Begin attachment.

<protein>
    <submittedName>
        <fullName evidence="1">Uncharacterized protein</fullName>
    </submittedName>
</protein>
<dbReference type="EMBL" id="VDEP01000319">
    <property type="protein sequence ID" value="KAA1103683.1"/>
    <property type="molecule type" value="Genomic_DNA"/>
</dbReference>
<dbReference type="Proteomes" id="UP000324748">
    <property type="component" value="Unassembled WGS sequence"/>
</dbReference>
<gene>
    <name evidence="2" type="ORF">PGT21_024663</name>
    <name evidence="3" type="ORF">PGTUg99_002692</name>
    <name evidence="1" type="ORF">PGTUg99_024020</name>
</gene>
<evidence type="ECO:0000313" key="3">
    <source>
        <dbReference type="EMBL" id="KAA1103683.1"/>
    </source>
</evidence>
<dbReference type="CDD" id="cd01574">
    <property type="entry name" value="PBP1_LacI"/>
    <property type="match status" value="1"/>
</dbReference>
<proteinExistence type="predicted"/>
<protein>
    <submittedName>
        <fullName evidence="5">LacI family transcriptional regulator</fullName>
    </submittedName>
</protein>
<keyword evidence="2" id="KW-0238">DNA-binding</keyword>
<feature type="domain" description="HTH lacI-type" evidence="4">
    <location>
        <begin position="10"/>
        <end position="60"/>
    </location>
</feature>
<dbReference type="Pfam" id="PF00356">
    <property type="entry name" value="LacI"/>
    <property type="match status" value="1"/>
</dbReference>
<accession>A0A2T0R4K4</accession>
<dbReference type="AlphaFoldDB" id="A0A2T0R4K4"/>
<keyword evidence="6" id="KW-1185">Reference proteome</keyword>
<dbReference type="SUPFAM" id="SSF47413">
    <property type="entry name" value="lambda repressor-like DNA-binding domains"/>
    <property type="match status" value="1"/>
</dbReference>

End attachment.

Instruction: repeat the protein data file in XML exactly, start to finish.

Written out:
<protein>
    <submittedName>
        <fullName evidence="1">Uncharacterized protein</fullName>
    </submittedName>
</protein>
<dbReference type="EMBL" id="VDEP01000319">
    <property type="protein sequence ID" value="KAA1103683.1"/>
    <property type="molecule type" value="Genomic_DNA"/>
</dbReference>
<dbReference type="Proteomes" id="UP000324748">
    <property type="component" value="Unassembled WGS sequence"/>
</dbReference>
<gene>
    <name evidence="2" type="ORF">PGT21_024663</name>
    <name evidence="3" type="ORF">PGTUg99_002692</name>
    <name evidence="1" type="ORF">PGTUg99_024020</name>
</gene>
<evidence type="ECO:0000313" key="3">
    <source>
        <dbReference type="EMBL" id="KAA1103683.1"/>
    </source>
</evidence>
<dbReference type="CDD" id="cd01574">
    <property type="entry name" value="PBP1_LacI"/>
    <property type="match status" value="1"/>
</dbReference>
<proteinExistence type="predicted"/>
<protein>
    <submittedName>
        <fullName evidence="5">LacI family transcriptional regulator</fullName>
    </submittedName>
</protein>
<keyword evidence="2" id="KW-0238">DNA-binding</keyword>
<feature type="domain" description="HTH lacI-type" evidence="4">
    <location>
        <begin position="10"/>
        <end position="60"/>
    </location>
</feature>
<dbReference type="Pfam" id="PF00356">
    <property type="entry name" value="LacI"/>
    <property type="match status" value="1"/>
</dbReference>
<accession>A0A2T0R4K4</accession>
<dbReference type="AlphaFoldDB" id="A0A2T0R4K4"/>
<keyword evidence="6" id="KW-1185">Reference proteome</keyword>
<dbReference type="SUPFAM" id="SSF47413">
    <property type="entry name" value="lambda repressor-like DNA-binding domains"/>
    <property type="match status" value="1"/>
</dbReference>